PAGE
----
“Essentials first,” he shrugged.  After a moment of Joe looking at him, he gestured grandly to the array of undergarments.  “Well?  I’m not gonna pick ‘em for you.”

Joe grumbled to himself and started poking through a ridiculous number of brands and types.  Maybe he should pick the most expensive ones – but no, that was stupid, it was his mother’s money Flip was using in the first place.  Joe grew uncomfortable.  He didn’t even shop for his own underwear back at home.  He studied the pictures on the packages.  Where those the kind he wore?  Was Flip standing there judging him?  What was a Y-front?  This was ridiculous and awkward.

He finally grabbed at a package of normal-looking white underwear – the kind whose picture he thought closely resembled what he’d had on for the past four days – and tossed it in Flip’s shopping cart.  Flip looked all wrong pushing a shopping cart, Joe thought.  Leather jacket, button-down shirt, aviators hanging at his collar, faded jeans, black boots, shopping cart.  No, it didn’t quite fit.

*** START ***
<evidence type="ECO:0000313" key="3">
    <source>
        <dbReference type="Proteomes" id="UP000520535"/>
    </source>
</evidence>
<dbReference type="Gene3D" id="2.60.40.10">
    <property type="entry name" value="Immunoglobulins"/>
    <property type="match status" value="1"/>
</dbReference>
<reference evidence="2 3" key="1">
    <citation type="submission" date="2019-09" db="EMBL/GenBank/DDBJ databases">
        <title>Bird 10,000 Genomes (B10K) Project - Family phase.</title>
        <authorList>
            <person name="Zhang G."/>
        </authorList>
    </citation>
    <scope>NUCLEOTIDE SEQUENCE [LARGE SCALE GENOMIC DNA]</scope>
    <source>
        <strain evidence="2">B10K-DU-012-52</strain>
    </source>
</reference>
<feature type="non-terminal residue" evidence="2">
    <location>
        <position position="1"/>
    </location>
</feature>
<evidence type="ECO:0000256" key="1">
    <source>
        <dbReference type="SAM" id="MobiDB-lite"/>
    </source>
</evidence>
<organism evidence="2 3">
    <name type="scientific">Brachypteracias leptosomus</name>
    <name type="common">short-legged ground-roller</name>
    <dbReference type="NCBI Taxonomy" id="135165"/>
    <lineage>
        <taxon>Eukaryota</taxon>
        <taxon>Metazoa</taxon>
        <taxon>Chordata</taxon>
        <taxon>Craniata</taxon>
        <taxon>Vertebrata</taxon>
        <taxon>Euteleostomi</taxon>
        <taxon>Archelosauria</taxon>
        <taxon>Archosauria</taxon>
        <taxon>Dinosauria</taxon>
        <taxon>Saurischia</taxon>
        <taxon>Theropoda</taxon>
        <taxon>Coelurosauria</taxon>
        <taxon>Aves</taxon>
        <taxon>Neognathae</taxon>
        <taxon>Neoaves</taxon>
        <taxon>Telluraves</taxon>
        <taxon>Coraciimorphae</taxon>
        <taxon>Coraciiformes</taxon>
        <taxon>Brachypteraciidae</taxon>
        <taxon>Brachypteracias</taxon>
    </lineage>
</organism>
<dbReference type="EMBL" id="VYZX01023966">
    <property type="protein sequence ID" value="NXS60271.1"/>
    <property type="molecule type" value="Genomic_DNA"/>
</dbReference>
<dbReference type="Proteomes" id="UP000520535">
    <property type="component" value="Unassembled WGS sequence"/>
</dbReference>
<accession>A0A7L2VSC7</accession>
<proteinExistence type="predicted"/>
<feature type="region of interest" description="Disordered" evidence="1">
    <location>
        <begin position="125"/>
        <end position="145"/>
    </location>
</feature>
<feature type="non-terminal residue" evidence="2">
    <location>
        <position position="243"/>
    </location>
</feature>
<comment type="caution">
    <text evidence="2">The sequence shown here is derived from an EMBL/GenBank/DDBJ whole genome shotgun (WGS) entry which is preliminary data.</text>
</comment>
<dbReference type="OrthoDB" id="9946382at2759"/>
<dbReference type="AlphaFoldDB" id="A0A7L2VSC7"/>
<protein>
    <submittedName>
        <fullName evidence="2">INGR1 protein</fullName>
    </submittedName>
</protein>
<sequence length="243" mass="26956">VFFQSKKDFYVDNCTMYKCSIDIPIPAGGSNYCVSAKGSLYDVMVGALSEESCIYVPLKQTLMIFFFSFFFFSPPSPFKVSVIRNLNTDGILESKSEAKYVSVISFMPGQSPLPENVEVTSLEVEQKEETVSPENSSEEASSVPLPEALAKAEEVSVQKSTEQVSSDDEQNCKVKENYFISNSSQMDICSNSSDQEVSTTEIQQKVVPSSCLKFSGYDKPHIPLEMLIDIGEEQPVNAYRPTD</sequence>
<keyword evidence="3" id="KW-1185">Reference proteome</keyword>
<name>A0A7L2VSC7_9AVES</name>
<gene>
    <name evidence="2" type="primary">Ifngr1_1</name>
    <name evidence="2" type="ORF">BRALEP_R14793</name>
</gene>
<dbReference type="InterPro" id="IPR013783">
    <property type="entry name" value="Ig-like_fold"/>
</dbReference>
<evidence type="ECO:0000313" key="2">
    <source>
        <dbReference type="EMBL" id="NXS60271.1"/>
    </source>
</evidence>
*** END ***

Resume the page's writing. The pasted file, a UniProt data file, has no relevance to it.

“Fabulous,” Flip droned tiredly, starting forward with his ridiculous shopping cart.  Out of nowhere, a high-pitched squeaking made him stop in his tracks, nearly causing Joe to collide with his back.
“Gotta be kiddin’ me,” groaned Flip, kicking at one of the cart’s front wheels in disgust.  He rolled the cart forward a little and the culprit-wheel went haywire, wiggling spastically and squeaking with all its might.

Joe had to suppress the urge to burst into laughter, quietly walking a few steps behind Flip and his broken shopping cart as they squeaked along.  “Squeaky cart,” Flip was grumbling to himself in comical disgust.  “Of course it’s the blessed squeaky cart…”

“Maybe I should get one of these,” piped Joe, holding up a striped button-down shirt.  “And I’ll look just like you.”

“What,” grunted Flip, “don’t like my shirts?”